And experiences….

Struggling to surface
Evoking recollections
Of an age of innocence
Freedom and harmony…
An age of beauty
And joy in simple things….

A moment frozen in time
Still…. and fluid
Lost… but within reach
Happy…. tinged with sadness
In another lifetime….
Another existence…..


Rosemary Tom, I Year MA English
Airy Hope

The river sparkled then.
Trees stooped low in greeting.

Joyous, unadulterated creatures.

Delighting in all things.

Besprinkling arcs of happiness,

they trot, unceasing.

Powerless, yet powerful;

unaccountable to convention.

Owners of nothing, yet of everything-

Unabused trust, untarnished innocence.

Searching for this flowery meadow,

I walk, hoping to retrieve

In a world of stumps and blight,

unaware of having lost it on the way.


Aishwarya Nair, III BA English Copy Editor 

Heading for the Hills

Droplets falling from heaven;
My thoughts are heading for the hills,
They have come to a halt at my childhood,
Oh, that's a sudden stop.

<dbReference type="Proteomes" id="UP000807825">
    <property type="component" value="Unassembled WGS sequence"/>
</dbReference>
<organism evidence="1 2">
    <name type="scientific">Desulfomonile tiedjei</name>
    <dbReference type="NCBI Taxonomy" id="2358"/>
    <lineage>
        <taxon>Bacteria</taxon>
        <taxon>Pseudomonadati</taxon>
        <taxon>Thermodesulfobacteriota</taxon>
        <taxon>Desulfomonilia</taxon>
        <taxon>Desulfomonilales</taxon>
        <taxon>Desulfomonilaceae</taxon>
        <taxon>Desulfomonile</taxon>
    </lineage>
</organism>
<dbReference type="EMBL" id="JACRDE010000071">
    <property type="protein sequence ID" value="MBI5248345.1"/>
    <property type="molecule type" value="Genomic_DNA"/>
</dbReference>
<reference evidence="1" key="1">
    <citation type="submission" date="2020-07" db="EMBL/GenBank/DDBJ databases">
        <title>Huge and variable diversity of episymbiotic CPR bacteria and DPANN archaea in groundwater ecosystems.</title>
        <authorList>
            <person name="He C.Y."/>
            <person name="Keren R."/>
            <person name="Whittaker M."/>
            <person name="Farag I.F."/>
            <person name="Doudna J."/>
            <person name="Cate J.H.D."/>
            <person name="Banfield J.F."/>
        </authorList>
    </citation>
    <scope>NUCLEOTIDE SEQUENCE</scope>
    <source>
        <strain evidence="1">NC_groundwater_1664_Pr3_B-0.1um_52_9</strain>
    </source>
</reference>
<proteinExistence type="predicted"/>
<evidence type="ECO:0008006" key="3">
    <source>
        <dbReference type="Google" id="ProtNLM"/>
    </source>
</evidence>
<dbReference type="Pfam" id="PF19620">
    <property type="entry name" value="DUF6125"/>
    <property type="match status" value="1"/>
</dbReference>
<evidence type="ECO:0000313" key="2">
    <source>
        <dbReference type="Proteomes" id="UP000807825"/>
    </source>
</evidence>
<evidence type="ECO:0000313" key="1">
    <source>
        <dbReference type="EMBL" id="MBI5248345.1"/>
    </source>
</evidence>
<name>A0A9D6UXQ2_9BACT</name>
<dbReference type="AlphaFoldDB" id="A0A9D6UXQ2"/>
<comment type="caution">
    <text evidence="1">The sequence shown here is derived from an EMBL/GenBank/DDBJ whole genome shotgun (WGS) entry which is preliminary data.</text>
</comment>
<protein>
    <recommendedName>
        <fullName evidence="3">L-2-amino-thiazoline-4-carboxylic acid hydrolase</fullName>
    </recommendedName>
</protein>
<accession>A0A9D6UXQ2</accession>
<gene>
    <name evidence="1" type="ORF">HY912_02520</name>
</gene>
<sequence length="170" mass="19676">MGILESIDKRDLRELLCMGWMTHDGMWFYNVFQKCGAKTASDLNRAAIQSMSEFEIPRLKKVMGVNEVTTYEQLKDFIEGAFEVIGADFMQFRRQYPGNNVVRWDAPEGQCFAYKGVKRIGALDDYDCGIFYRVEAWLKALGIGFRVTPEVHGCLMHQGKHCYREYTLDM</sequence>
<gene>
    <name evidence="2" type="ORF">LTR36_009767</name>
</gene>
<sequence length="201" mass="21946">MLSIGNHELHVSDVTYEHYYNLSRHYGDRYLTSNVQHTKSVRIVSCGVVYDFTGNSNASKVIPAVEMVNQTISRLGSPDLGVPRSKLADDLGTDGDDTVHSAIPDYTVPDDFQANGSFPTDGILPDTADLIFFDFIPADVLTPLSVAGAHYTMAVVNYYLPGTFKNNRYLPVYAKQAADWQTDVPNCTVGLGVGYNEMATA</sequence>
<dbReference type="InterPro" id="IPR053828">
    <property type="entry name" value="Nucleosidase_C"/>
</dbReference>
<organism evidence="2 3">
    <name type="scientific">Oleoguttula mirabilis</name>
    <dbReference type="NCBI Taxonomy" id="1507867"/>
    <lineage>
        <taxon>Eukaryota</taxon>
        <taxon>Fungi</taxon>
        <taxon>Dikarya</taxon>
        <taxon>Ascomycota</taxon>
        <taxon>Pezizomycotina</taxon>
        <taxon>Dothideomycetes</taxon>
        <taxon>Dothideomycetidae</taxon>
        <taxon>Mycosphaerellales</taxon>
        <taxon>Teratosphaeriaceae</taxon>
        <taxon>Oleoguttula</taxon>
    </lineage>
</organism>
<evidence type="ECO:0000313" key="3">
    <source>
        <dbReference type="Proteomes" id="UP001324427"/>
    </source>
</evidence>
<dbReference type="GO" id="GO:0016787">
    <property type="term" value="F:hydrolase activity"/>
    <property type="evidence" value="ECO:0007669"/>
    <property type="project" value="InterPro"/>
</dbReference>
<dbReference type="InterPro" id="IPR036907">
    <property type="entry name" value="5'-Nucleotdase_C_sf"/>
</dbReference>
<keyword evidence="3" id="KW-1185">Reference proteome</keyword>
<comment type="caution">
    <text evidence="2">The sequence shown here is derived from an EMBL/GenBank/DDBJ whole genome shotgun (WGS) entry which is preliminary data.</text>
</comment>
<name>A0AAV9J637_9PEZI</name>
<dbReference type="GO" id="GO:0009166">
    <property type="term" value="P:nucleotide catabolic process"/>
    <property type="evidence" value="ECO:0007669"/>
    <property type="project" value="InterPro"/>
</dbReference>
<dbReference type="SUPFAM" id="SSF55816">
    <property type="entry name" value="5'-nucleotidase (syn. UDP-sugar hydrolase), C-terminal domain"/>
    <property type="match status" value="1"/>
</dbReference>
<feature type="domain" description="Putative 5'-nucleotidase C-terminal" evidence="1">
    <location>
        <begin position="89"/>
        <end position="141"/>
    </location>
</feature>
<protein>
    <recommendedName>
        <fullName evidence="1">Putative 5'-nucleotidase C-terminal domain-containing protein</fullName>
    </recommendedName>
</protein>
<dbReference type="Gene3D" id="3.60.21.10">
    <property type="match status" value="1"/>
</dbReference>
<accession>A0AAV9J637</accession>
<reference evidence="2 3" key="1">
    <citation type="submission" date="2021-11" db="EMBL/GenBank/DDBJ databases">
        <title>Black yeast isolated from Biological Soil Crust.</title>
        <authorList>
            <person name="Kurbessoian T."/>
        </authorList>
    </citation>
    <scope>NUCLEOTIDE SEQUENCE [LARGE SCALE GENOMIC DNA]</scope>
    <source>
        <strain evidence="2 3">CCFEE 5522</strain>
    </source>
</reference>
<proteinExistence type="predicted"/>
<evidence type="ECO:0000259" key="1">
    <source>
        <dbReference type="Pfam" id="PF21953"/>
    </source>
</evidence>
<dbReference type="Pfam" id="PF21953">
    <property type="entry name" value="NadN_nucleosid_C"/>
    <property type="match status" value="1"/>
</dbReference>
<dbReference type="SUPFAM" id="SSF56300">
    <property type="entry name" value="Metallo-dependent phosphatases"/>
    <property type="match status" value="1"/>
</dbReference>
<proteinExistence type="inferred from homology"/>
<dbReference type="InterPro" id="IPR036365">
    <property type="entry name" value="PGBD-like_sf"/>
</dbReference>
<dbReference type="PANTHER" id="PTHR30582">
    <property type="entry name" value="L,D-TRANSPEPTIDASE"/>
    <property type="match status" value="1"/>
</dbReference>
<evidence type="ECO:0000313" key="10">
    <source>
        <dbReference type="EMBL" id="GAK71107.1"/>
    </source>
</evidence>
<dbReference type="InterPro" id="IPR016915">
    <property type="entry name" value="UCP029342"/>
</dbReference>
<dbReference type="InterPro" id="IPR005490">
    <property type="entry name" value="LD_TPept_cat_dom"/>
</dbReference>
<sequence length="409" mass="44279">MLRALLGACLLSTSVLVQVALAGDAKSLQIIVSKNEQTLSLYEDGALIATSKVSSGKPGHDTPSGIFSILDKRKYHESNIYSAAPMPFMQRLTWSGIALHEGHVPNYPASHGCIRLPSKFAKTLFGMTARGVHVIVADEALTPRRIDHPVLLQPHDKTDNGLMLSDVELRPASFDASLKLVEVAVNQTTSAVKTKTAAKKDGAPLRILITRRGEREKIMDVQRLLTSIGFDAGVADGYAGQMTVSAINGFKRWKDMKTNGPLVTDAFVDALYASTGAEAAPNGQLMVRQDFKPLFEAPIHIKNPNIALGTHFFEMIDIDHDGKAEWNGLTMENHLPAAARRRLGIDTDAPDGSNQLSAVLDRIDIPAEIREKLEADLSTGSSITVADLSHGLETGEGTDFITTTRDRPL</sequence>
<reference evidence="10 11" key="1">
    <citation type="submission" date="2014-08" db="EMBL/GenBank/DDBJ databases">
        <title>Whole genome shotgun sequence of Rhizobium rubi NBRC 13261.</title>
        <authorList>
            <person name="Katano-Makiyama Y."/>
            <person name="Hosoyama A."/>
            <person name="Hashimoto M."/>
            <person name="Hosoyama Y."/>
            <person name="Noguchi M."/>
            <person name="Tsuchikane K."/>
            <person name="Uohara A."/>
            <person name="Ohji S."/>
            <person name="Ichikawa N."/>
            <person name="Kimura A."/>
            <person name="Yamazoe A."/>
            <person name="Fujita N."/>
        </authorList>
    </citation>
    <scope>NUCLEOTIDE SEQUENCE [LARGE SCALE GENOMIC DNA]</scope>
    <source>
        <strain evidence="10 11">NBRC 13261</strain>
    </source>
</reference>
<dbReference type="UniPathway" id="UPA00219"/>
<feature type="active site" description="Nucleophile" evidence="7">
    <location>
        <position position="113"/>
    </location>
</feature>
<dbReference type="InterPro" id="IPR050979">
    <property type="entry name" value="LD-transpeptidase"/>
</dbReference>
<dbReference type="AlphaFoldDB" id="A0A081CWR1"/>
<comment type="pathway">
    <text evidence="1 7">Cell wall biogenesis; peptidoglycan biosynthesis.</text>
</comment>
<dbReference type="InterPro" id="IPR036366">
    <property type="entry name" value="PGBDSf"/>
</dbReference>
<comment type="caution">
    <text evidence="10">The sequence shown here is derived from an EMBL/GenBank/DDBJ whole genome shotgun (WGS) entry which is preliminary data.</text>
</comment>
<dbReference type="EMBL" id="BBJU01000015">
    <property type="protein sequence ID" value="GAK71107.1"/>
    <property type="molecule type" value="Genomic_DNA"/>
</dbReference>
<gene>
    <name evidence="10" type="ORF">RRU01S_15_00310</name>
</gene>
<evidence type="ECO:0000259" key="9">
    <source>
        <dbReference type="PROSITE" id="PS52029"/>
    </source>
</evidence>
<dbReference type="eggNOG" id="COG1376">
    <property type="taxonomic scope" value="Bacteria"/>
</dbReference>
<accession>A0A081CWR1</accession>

Woven by my brother, childhood was the prettiest time.

Butter-flying with him was my best loved pastime,
Hunting for new places always resulted in the same stamping ground.
But river always fascinated me with her cuddling ways,
She offered me her petals of water.

To make me happy, brother flipped little waves; springing as colored images.

Tiny sprinkles touched my innocent cheeks,
gave me a breezy essence,
Imprinted in my mind those sparkling drops,
forming the shape of a crescent.

My little skirt hugged the wavy rhythm of life,

Swaying like a flower which was thrown up by the breeze,
I grabbed his hands
and walked through the itinerary of happiness.